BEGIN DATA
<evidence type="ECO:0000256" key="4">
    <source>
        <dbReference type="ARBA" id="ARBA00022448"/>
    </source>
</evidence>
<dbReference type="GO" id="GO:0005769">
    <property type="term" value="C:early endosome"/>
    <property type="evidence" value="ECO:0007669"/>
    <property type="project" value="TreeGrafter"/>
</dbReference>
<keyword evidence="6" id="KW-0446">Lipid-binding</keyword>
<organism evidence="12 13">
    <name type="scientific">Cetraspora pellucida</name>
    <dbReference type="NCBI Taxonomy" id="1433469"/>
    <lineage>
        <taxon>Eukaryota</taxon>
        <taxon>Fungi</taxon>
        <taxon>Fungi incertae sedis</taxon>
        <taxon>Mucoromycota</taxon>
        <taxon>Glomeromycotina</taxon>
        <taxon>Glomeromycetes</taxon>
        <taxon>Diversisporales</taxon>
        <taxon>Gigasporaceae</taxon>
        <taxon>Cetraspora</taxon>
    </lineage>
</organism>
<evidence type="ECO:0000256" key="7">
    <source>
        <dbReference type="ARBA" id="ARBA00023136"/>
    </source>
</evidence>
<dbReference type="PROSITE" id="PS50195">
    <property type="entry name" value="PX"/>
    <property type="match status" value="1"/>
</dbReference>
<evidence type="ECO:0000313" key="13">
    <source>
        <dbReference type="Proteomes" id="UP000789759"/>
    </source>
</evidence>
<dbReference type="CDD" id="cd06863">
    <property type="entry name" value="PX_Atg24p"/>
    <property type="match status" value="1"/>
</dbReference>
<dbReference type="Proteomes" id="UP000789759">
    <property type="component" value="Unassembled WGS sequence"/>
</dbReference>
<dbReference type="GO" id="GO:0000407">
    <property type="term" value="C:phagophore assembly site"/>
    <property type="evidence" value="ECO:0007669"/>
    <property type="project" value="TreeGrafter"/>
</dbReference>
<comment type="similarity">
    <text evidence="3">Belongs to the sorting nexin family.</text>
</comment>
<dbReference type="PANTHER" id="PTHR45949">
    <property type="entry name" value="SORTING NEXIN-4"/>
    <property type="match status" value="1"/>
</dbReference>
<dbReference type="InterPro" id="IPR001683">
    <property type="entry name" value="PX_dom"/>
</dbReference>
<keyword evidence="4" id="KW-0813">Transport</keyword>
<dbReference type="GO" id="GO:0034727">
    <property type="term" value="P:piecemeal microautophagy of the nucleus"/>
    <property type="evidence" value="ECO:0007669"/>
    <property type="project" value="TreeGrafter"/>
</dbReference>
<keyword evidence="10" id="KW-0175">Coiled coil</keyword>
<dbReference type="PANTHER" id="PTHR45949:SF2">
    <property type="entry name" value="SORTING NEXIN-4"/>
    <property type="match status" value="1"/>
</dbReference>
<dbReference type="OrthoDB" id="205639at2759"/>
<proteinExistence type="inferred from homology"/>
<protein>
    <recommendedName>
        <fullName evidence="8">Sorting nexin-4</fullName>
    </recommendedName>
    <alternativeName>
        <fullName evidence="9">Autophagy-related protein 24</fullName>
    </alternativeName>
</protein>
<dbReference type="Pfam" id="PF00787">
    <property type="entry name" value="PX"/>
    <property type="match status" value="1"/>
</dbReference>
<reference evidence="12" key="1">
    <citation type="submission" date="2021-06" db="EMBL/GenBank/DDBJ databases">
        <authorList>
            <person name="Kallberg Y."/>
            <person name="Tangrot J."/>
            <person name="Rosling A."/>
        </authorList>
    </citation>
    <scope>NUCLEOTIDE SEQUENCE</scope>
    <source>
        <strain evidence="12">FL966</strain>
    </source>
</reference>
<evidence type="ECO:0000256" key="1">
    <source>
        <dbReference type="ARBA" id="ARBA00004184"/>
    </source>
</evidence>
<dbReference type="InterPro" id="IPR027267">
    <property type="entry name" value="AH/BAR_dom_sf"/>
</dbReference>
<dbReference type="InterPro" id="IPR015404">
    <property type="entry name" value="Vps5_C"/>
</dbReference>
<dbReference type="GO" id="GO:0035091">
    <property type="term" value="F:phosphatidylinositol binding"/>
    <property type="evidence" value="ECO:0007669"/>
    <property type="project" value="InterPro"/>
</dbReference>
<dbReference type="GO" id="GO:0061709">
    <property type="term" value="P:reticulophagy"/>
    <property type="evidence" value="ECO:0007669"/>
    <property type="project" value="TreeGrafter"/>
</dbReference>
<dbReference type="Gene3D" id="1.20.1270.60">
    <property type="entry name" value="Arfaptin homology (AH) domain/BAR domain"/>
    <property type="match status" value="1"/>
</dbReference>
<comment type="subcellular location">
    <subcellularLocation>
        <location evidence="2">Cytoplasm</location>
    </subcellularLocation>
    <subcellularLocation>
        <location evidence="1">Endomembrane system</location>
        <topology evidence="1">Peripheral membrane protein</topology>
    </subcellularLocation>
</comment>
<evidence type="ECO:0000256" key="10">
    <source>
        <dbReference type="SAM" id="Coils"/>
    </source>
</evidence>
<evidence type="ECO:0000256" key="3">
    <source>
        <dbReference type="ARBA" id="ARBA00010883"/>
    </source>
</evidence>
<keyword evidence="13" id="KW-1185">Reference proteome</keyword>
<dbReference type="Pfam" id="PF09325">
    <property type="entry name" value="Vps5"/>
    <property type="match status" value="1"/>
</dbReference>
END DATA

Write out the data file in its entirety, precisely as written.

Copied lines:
<evidence type="ECO:0000256" key="4">
    <source>
        <dbReference type="ARBA" id="ARBA00022448"/>
    </source>
</evidence>
<dbReference type="GO" id="GO:0005769">
    <property type="term" value="C:early endosome"/>
    <property type="evidence" value="ECO:0007669"/>
    <property type="project" value="TreeGrafter"/>
</dbReference>
<keyword evidence="6" id="KW-0446">Lipid-binding</keyword>
<organism evidence="12 13">
    <name type="scientific">Cetraspora pellucida</name>
    <dbReference type="NCBI Taxonomy" id="1433469"/>
    <lineage>
        <taxon>Eukaryota</taxon>
        <taxon>Fungi</taxon>
        <taxon>Fungi incertae sedis</taxon>
        <taxon>Mucoromycota</taxon>
        <taxon>Glomeromycotina</taxon>
        <taxon>Glomeromycetes</taxon>
        <taxon>Diversisporales</taxon>
        <taxon>Gigasporaceae</taxon>
        <taxon>Cetraspora</taxon>
    </lineage>
</organism>
<evidence type="ECO:0000256" key="7">
    <source>
        <dbReference type="ARBA" id="ARBA00023136"/>
    </source>
</evidence>
<dbReference type="PROSITE" id="PS50195">
    <property type="entry name" value="PX"/>
    <property type="match status" value="1"/>
</dbReference>
<evidence type="ECO:0000313" key="13">
    <source>
        <dbReference type="Proteomes" id="UP000789759"/>
    </source>
</evidence>
<dbReference type="CDD" id="cd06863">
    <property type="entry name" value="PX_Atg24p"/>
    <property type="match status" value="1"/>
</dbReference>
<dbReference type="Proteomes" id="UP000789759">
    <property type="component" value="Unassembled WGS sequence"/>
</dbReference>
<dbReference type="GO" id="GO:0000407">
    <property type="term" value="C:phagophore assembly site"/>
    <property type="evidence" value="ECO:0007669"/>
    <property type="project" value="TreeGrafter"/>
</dbReference>
<comment type="similarity">
    <text evidence="3">Belongs to the sorting nexin family.</text>
</comment>
<dbReference type="PANTHER" id="PTHR45949">
    <property type="entry name" value="SORTING NEXIN-4"/>
    <property type="match status" value="1"/>
</dbReference>
<dbReference type="InterPro" id="IPR001683">
    <property type="entry name" value="PX_dom"/>
</dbReference>
<keyword evidence="4" id="KW-0813">Transport</keyword>
<dbReference type="GO" id="GO:0034727">
    <property type="term" value="P:piecemeal microautophagy of the nucleus"/>
    <property type="evidence" value="ECO:0007669"/>
    <property type="project" value="TreeGrafter"/>
</dbReference>
<keyword evidence="10" id="KW-0175">Coiled coil</keyword>
<dbReference type="PANTHER" id="PTHR45949:SF2">
    <property type="entry name" value="SORTING NEXIN-4"/>
    <property type="match status" value="1"/>
</dbReference>
<dbReference type="OrthoDB" id="205639at2759"/>
<proteinExistence type="inferred from homology"/>
<protein>
    <recommendedName>
        <fullName evidence="8">Sorting nexin-4</fullName>
    </recommendedName>
    <alternativeName>
        <fullName evidence="9">Autophagy-related protein 24</fullName>
    </alternativeName>
</protein>
<dbReference type="Pfam" id="PF00787">
    <property type="entry name" value="PX"/>
    <property type="match status" value="1"/>
</dbReference>
<reference evidence="12" key="1">
    <citation type="submission" date="2021-06" db="EMBL/GenBank/DDBJ databases">
        <authorList>
            <person name="Kallberg Y."/>
            <person name="Tangrot J."/>
            <person name="Rosling A."/>
        </authorList>
    </citation>
    <scope>NUCLEOTIDE SEQUENCE</scope>
    <source>
        <strain evidence="12">FL966</strain>
    </source>
</reference>
<evidence type="ECO:0000256" key="1">
    <source>
        <dbReference type="ARBA" id="ARBA00004184"/>
    </source>
</evidence>
<dbReference type="InterPro" id="IPR027267">
    <property type="entry name" value="AH/BAR_dom_sf"/>
</dbReference>
<dbReference type="InterPro" id="IPR015404">
    <property type="entry name" value="Vps5_C"/>
</dbReference>
<dbReference type="GO" id="GO:0035091">
    <property type="term" value="F:phosphatidylinositol binding"/>
    <property type="evidence" value="ECO:0007669"/>
    <property type="project" value="InterPro"/>
</dbReference>
<dbReference type="GO" id="GO:0061709">
    <property type="term" value="P:reticulophagy"/>
    <property type="evidence" value="ECO:0007669"/>
    <property type="project" value="TreeGrafter"/>
</dbReference>
<dbReference type="Gene3D" id="1.20.1270.60">
    <property type="entry name" value="Arfaptin homology (AH) domain/BAR domain"/>
    <property type="match status" value="1"/>
</dbReference>
<comment type="subcellular location">
    <subcellularLocation>
        <location evidence="2">Cytoplasm</location>
    </subcellularLocation>
    <subcellularLocation>
        <location evidence="1">Endomembrane system</location>
        <topology evidence="1">Peripheral membrane protein</topology>
    </subcellularLocation>
</comment>
<evidence type="ECO:0000256" key="10">
    <source>
        <dbReference type="SAM" id="Coils"/>
    </source>
</evidence>
<evidence type="ECO:0000256" key="3">
    <source>
        <dbReference type="ARBA" id="ARBA00010883"/>
    </source>
</evidence>
<keyword evidence="13" id="KW-1185">Reference proteome</keyword>
<dbReference type="Pfam" id="PF09325">
    <property type="entry name" value="Vps5"/>
    <property type="match status" value="1"/>
</dbReference>